We are not prone to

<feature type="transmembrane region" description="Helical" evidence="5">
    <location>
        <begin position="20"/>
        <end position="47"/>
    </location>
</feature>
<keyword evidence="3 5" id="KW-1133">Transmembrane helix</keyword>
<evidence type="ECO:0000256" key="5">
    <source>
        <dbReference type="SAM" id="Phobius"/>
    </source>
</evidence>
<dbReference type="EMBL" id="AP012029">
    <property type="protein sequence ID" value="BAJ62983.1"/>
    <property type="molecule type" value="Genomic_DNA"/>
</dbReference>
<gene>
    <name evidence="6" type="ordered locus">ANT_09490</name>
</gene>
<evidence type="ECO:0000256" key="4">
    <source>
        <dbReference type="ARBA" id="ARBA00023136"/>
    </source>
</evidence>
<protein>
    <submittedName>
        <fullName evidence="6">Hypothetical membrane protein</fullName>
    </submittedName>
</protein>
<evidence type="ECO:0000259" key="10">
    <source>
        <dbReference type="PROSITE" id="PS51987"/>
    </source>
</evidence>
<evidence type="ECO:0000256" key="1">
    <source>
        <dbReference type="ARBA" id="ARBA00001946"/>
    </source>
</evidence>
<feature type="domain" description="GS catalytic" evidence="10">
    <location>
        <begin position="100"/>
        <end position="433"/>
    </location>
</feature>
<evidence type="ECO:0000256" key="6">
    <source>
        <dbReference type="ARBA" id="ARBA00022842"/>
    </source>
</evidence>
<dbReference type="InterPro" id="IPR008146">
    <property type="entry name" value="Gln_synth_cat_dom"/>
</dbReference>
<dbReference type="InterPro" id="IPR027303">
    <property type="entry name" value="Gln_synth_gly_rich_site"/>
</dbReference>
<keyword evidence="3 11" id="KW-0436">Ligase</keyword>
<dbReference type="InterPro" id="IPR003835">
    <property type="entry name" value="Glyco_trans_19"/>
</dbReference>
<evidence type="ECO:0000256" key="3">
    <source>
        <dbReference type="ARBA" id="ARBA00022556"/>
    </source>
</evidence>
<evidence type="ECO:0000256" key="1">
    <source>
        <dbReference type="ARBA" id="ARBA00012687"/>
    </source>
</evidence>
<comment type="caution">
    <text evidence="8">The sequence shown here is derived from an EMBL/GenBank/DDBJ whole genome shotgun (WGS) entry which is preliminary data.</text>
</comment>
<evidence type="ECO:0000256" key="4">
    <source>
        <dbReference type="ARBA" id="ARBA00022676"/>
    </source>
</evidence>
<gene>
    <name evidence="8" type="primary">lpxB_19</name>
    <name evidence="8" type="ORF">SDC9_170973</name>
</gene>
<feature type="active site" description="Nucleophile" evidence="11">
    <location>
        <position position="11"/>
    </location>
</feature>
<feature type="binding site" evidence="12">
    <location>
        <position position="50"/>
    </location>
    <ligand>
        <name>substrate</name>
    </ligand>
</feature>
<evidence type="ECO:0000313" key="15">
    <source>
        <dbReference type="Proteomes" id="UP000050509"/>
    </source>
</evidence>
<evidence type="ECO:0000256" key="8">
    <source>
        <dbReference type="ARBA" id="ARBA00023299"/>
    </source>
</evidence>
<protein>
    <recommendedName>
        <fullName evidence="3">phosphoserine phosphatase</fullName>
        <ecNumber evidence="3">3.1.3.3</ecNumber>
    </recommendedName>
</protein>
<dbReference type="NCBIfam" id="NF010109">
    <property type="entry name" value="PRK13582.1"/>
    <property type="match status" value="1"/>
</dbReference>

We are not prone to second-guess police work, but the sniper investigation seems to have been marked by confusion and worse. The Washington Post reports that the snipers’ vehicle’s license plates were checked by police at least ten times, but apparently no one tabulated these sightings and noted that the snipers’ Caprice was repeatedly spotted under suspicious circumstances. Most readers have probably seen the deeply offensive statement by the District of Columbia’s Chief of Police–“We were looking for a white van with white people, and we ended up with a blue car with black people”–but the worst thing about the authorities’ obtuseness isn’t that it was bigoted, but that it was stupid. There was no reason whatsoever to assume that the snipers were white. There is nothing wrong with racial profiling; what is inappropriate is irrational racial profiling, as occurred here. Further, the authorities’ premature fixation on the mythical white van seemingly blinded them to evidence inconsistent with their assumption. Just ten seconds after the shooting on October 3, a witness saw a dark-colored Chevrolet Caprice “creep away from the scene with its lights off.” At least one other witness saw the Caprice, but did not report it; that individual now says that at the time, “I didn’t know that [the Chevrolet] was important…and I didn’t know if I wanted to get involved. And everybody’s ‘white van’ this, ‘white van’ that.” If more attacks of this type occur, police work will have to be better.


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